Many real estate investors in San Antonio and elsewhere in the US debate whether they should do buy and hold property or flip property. Personally, I believe in flipping properties to build capital, and then doing buy and hold real estate investing for the long term.
To put it succinctly, the buy and hold real estate strategy is the concept of buying under market value real estate investments, fixing them up enough to get them rented or resold without overdoing it, and holding the San Antonio wholesale property for the long term and collecting the cash flow.
I generally prefer buy and hold real estate over flipping property for a long term strategy. The reason for this is that buying and holding real estate is a truly passive activity if you do it right. If you get the right tenants or owner finance buyers in the property, the wholesale property will pay you month after month and you will not have to do much to it.
On the other hand, flipping property involves constant work on rehabs and if you get caught in a downturn, many investors end up losing money, and have a property where they owe more than the property is worth.
If you are going to do buy and hold investing with San Antonio investment property, here are some quick tips to get the best cash flow:
- Find the right under market value property: You want to make sure that you are buying a San Antonio wholesale property that is under market value by at least 20%, in my opinion. Where many buy and hold investors lose out is by buying a property that is too expensive and the cash flow is non existent or even negative if repairs crop up. You will always end up losing money if pay too much at the closing table.
- Be sure the numbers on that wholesale property make sense: Cash flow is king in this strategy. You want to be certain that you will be cash flow positive after you pay all expenses each month, accounting for repairs and vacancies. On my rental properties in San Antonio, I put aside $100 per month on my $75,000 houses to make sure I have enough to pay for repairs. On my owner finance houses, the buyer maintains it and I just collect the cash flow. On my houses that are worth 75-100k rehabbed, I am making at least 1% of their value in rent, usually a bit more than that. So even with a mortgage, I would be making $300 or so in cash flow per month. I actually buy mine cash though.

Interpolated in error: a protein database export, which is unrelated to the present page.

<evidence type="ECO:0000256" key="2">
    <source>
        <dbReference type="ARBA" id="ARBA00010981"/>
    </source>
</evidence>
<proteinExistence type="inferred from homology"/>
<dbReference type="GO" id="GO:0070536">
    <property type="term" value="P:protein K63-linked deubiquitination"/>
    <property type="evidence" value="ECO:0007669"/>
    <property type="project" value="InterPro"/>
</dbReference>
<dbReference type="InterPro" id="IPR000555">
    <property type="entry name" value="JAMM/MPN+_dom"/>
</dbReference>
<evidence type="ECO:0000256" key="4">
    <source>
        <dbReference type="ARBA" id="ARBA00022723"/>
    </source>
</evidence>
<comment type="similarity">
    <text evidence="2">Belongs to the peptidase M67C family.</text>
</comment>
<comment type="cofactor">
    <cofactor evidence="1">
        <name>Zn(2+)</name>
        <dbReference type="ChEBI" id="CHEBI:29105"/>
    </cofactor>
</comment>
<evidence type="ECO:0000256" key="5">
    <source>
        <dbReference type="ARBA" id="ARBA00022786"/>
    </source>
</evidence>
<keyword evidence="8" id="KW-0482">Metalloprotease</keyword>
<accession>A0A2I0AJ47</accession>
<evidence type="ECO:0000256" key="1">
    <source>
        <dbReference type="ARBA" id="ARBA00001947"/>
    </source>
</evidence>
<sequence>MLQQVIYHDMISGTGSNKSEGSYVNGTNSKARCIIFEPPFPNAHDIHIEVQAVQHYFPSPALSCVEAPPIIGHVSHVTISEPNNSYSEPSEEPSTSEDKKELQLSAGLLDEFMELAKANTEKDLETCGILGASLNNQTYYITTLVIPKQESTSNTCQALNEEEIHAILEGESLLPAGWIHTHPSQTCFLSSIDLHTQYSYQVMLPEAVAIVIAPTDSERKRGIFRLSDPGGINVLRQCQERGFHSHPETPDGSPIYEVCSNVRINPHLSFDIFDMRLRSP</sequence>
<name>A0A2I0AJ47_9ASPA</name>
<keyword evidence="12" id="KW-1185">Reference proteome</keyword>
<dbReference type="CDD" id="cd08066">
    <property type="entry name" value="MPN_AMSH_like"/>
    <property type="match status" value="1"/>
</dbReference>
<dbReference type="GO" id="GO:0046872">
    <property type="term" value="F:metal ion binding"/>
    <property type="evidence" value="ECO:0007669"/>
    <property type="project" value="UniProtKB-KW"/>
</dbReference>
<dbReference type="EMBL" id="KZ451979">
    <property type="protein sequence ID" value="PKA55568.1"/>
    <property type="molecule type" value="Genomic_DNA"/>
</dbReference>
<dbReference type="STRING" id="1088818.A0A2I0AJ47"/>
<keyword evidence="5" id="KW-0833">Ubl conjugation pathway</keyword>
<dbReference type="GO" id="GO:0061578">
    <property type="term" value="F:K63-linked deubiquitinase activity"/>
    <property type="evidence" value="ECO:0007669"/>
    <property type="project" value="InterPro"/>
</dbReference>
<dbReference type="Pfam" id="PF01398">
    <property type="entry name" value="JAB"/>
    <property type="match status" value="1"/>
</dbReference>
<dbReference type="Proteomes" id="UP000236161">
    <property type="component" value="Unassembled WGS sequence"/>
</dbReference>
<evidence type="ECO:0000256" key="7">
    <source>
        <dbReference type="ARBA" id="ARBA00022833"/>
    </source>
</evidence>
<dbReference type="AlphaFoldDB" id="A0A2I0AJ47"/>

- Screen buyers and tenants with care. You have to be certain that you take your time when you screen your tenants and buyers. I am very careful who gets into my houses. I check their employment, work history, bank statements, pay stubs, credit history and criminal record. My section 8 tenants have to be totally vetted for them to get in. And my owner finance buyers rarely have to be foreclosed upon because they have long term steady jobs.
I own many long term buy and hold properties, and I always pay under market value, never over rehab them, and I always end up with positive cash flow.
If you are thinking about investing in buy and hold real estate and have limited capital, say, $100,000 or so, one great strategy is to buy two buy and hold properties in San Antonio with 20% down conventional financing, do the repairs and then rent them out section 8.
After the house has been occupied for a year or so, you can do a cash out refi and get up to 80% of the current value, which on a 100k asset could be about 80k. Then take that money and do another rental property. I have a large portfolio of buy and hold San Antonio properties myself, and I can show you how to build a 20 house or more portfolio that produces great cash flow. And then, if you want after 5 years, you can package up that portfolio of turnkey rental properties and sell them to a cash investor in California.
That is a great way to generate long term cash flow in rental property. Below is a property perfect for this strategy.
- Address: 2229 W Hermosa Dr. San Antonio, TX 78201
- Year Built: 1948
- Description: Under market value property sale in hot north of downtown neighborhood, 2 beds 1 bath, 769 sqft, built: 1948, lot size: .14 acres yearly taxes: $1,200.00, estimated yearly insurance: $800.00, estimated repairs on this distressed sale.
- Rehab Option#1: 35K, includes new HVAC, converting to 3 BR, updated kitchen, flooring, paint in/out, exterior skirt, roof, room addition, appliances, paint out door storage exterior, trash, lawn maintenance.
- Max After Repair Value: $139,000.00 with owner financing, comps are for 3/1.
- Rehab Option #2: 15k with Owner Finance ONLY – AC, flooring paint in and out $109,000 ARV.
- Cash Price: $69,900 firm.